AITSL Illustration of Practice: Using printwalk for developing pronoun knowledge and comprehension with culturally appropriate texts

AITSL Illustration of Practice: Girls Writing Club — providing additional writing support

AITSL Illustration of Practice: Using Dreaming stories to scaffold comprehension and stimulate writing

AITSL Illustration of Practice: Deconstructing narrative structure to support oral language skills

AITSL Illustration of Practice: Using local language to support learning about adjectives

  • 1.5.1 Graduate Differentiate teaching to meet the specific learning needs of students across the full range of abilities. Demonstrate knowledge and understanding of strategies for differentiating teaching to meet the specific learning needs of students across the full range of abilities.

AITSL Illustration of Practice: Differentiating guided reading

  • 1.5.2 Proficient Differentiate teaching to meet the specific learning needs of students across the full range of abilities. Develop teaching activities that incorporate differentiated strategies to meet the specific learning needs of students across the full range of abilities.

Standard 2: Know the content and how to teach it

  • 2.1.1 Graduate Content and teaching strategies of the teaching area. Demonstrate knowledge and understanding of the concepts, substance and structure of the content and teaching strategies of the teaching area.

AITSL Illustration of Practice: Developing detailed content knowledge of subject area — text detail and analysis in English

  • 2.1.2 Proficient Content and teaching strategies of the teaching area. Apply knowledge of the content and teaching strategies of the teaching area to develop engaging teaching activities.

AITSL Illustration of Practice: Using a Dictagloss to support EAL/D students

AITSL Illustration of Practice: Building the field in science to assist students to make connections

AITSL Illustration of Practice: Developing social media profiles to build and represent content knowledge in geography

  • 2.3.1 Graduate Curriculum, assessment and reporting. Use curriculum, assessment and reporting knowledge to design learning sequences and lesson plans
  • 2.3.2 Proficient Curriculum, assessment and reporting. Design and implement learning and teaching programs using knowledge of curriculum, assessment and reporting requirements.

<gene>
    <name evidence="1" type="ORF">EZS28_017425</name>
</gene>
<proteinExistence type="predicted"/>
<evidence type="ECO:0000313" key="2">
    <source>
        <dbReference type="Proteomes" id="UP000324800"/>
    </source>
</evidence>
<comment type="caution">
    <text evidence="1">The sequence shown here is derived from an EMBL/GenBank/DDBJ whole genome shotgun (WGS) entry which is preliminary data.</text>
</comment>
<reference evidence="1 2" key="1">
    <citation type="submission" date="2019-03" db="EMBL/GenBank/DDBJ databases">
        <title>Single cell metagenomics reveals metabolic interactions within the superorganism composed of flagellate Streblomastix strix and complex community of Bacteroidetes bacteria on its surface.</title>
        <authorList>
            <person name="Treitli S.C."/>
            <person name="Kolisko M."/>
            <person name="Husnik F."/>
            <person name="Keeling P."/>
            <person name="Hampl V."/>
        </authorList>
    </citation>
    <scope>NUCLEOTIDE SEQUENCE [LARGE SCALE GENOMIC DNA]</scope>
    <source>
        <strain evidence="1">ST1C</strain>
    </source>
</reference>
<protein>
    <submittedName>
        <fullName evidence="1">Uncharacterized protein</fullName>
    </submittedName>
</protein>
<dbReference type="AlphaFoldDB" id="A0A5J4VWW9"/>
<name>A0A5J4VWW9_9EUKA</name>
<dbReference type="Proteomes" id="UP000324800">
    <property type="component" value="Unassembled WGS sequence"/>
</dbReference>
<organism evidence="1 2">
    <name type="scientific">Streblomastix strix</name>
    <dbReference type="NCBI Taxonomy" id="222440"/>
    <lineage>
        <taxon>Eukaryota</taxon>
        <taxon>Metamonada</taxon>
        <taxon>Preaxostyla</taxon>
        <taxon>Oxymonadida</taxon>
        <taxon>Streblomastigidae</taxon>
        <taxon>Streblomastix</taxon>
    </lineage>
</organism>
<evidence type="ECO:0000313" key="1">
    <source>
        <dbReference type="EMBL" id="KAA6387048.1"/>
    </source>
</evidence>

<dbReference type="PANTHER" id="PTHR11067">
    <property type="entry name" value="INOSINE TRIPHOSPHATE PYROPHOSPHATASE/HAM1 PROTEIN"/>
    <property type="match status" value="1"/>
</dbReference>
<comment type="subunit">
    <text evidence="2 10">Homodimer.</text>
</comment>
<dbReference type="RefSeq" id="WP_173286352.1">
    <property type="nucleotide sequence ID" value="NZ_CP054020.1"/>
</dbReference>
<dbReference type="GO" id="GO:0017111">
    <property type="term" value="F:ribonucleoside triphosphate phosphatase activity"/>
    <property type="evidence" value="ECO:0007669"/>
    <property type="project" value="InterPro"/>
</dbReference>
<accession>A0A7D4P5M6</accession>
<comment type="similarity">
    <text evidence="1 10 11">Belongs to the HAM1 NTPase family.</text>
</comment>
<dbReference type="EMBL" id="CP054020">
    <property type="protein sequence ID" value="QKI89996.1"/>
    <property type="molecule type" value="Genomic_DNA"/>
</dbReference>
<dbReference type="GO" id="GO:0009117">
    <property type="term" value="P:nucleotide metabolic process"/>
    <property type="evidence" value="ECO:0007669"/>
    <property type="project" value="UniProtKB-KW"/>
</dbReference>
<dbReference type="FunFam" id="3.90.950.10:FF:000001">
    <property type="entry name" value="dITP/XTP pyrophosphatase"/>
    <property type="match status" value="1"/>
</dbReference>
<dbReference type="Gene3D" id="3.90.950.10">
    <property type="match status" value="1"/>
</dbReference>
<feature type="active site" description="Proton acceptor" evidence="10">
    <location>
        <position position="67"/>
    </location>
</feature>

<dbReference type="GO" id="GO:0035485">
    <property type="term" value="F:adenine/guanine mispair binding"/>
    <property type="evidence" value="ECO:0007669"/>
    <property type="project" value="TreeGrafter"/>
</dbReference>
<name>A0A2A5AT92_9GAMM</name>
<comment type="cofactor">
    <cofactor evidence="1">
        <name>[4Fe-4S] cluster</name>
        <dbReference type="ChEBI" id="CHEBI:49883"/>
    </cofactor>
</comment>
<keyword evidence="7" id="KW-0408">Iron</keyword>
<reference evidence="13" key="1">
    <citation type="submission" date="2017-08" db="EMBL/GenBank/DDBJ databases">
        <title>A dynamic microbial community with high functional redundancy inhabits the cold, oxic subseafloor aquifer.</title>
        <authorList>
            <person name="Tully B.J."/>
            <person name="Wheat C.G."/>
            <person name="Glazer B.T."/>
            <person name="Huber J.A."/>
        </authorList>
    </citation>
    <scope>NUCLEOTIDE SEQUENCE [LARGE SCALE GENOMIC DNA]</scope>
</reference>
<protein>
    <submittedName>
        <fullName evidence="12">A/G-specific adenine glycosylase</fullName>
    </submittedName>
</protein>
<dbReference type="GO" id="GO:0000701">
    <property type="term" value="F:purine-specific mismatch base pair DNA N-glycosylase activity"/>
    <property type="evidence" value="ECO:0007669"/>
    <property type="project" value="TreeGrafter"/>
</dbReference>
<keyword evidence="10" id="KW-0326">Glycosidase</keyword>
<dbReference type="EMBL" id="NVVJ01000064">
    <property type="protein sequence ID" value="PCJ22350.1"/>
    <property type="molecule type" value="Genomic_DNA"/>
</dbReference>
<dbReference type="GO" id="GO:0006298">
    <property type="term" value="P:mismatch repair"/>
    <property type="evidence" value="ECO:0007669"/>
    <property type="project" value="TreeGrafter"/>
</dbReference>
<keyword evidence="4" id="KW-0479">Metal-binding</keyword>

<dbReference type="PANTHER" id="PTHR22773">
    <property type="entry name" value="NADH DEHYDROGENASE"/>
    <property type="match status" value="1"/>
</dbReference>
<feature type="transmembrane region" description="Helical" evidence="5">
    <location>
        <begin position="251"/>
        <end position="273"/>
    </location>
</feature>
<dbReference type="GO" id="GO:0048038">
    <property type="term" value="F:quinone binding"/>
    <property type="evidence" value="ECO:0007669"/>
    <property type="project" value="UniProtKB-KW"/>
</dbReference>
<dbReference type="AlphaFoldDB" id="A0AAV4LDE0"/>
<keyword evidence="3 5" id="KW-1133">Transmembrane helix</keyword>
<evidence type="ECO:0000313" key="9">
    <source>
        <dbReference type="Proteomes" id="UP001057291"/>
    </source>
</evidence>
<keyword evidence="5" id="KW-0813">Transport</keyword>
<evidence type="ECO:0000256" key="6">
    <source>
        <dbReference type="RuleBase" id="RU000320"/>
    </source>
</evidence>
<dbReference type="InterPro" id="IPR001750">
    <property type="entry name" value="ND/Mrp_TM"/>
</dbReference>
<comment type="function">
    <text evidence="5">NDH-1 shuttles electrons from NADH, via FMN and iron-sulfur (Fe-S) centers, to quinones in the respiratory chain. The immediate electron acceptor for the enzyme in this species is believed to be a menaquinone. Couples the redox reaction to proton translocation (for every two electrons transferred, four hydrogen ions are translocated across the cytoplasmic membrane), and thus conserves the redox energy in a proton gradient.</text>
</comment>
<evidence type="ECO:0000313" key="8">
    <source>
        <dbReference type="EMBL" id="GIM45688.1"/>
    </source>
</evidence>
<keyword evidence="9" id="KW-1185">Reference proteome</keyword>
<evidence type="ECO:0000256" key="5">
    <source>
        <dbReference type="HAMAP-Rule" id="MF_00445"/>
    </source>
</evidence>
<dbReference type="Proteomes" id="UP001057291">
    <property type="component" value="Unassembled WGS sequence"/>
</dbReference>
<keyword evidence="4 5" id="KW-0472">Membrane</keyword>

AITSL Illustration of Practice: Using images as a summative assessment tool to synthesise learning

  • 2.5.1 Graduate Literacy and numeracy strategies. Know and understand literacy and numeracy teaching strategies and their application in teaching areas.
  • 2.5.2 Proficient Literacy and numeracy strategies. Apply knowledge and understanding of effective teaching strategies to support students’ literacy and numeracy achievement.

AITSL Illustration of Practice: Improving Sentence Structure knowledge using oral language in Year 1

AITSL Illustration of Practice: Using storyboards to develop multimodal texts

AITSL Illustration of Practice: Achieving multiple literacy outcomes through developing and composing multimodal texts

AITSL Illustration of Practice: Developing early literacy through explicit connections between meaning in text, oral language and image

Standard 4: Create and maintain supportive and safe learning environments

  • 4.1.1 Graduate Support student participation Identify strategies to support inclusive student participation and engagement in classroom activities

AITSL Illustration or Practice: Approaching differentiation in the early weeks

  • 4.1.2 Proficient Support student participation. Establish and implement inclusive and positive interactions to engage and support all students in class activities.

AITSL Illustration of Practice: Differentiating language access to engage a variety of students in learning

AITSL Illustration of Practice: Using drama and performance based approaches to explore and engage with texts

AITSL Illustration of Practice: Using music to support inclusion and language development in early learners

AITSL Illustration of Practice: Holistic care to support learning

Standard 5: Assess, provide feedback and report on student learning

  • 5.1.1 Graduate Assess student learning Demonstrate understanding of assessment strategies, including informal and formal, diagnostic, formative and summative approaches to assess student learning.

AITSL Illustration of Practice: Using success criteria to support and track student progress

  • 5.1.2 Proficient Assess student learning. Develop, select and use informal and formal, diagnostic, formative and summative assessment strategies to assess student learning.
  • AITSL Illustration of Practice: Using formative assessment practices with students in the classroom

    AITSL Illustration of Practice: Approaches to ongoing informal assessment

    • 5.5.1 Graduate Report on student achievement. Demonstrate understanding of a range of strategies for reporting to students and parents/carers and the purpose of keeping accurate and reliable records of student achievement.
    • 5.5.2 Proficient Report on student achievement. Report clearly, accurately and respectfully to students and parents/carers about student achievement, making use of accurate and reliable records.

    Standard 6: Engage in professional learning

    • 6.2.1 Graduate Engage in professional learning and improve practice. Understand the relevant and appropriate sources of professional learning for teachers.

    Illustration of Practice: Using professional learning to improve teaching with ICT resources

    • 6.2.2 Proficient Engage in professional learning and improve practice. Participate in learning to update knowledge and practice, targeted to professional needs and school and/or system priorities.